Templates in FileMaker, including these updated ones, now support the inclusion of scannable barcode fields. How you can create a new barcode field that will take information by scanning a barcode with a camera isn’t immediately obvious or intuitive, so I delved into FileMaker's copious help database to find out how to do so.
To add a scannable barcode, I first created a new field in my Assets database. You can assign barcode fields as one of two data types: As a Text field, which inserts only the text value of the barcode in the field, or as a Container field, which inserts an image of the barcode and stores the text value in the field.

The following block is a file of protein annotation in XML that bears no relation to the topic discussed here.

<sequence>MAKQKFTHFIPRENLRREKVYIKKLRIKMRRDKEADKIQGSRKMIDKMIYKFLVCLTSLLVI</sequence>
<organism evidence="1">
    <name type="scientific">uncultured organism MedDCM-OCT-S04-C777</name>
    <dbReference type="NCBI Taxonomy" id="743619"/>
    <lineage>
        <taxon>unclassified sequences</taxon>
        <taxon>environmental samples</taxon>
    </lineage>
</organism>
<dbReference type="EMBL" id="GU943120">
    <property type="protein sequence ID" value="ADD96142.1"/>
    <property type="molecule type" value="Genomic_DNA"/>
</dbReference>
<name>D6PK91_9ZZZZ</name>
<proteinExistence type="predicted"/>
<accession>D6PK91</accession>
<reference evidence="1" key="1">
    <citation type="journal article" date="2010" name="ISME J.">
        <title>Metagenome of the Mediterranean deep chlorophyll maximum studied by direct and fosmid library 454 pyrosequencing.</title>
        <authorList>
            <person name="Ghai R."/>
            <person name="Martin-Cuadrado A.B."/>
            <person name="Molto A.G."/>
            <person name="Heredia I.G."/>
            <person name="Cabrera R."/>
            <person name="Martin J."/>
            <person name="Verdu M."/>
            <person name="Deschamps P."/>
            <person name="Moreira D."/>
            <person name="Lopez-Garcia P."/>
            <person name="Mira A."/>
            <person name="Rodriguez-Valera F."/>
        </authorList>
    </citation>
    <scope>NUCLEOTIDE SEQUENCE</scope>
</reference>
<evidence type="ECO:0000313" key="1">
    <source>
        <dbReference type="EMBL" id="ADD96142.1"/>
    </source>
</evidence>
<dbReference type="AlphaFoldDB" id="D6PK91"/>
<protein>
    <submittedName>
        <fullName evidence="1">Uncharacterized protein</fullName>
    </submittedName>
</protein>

I assigned my Barcode field as a Container. Creating a new field is performed in the Field Picker menu. Once the field was created, I could simply drag and drop the field (and field label) anywhere onto my form in Layout mode.
Next, you have to assign the "Insert as Device" script to the field. You can do this in the Edit Script window, but you have to set the Compatibility mode to iOS to enable the Insert by Device command. The Insert from Device script step is not supported when running in FileMaker Pro so it shows up as disabled by default.
I specified to "Insert from camera" and then specified my target field as "Barcode." It was a fairly simple matter to add that high level functionality to my app.
Other major updates
A key feature in this latest version of FileMaker is WebDirect. This is supported in FileMaker Server 13. WebDirect allows customers to run their apps directly in a web browser without requiring web development skills (as long as FileMaker Server is deployed).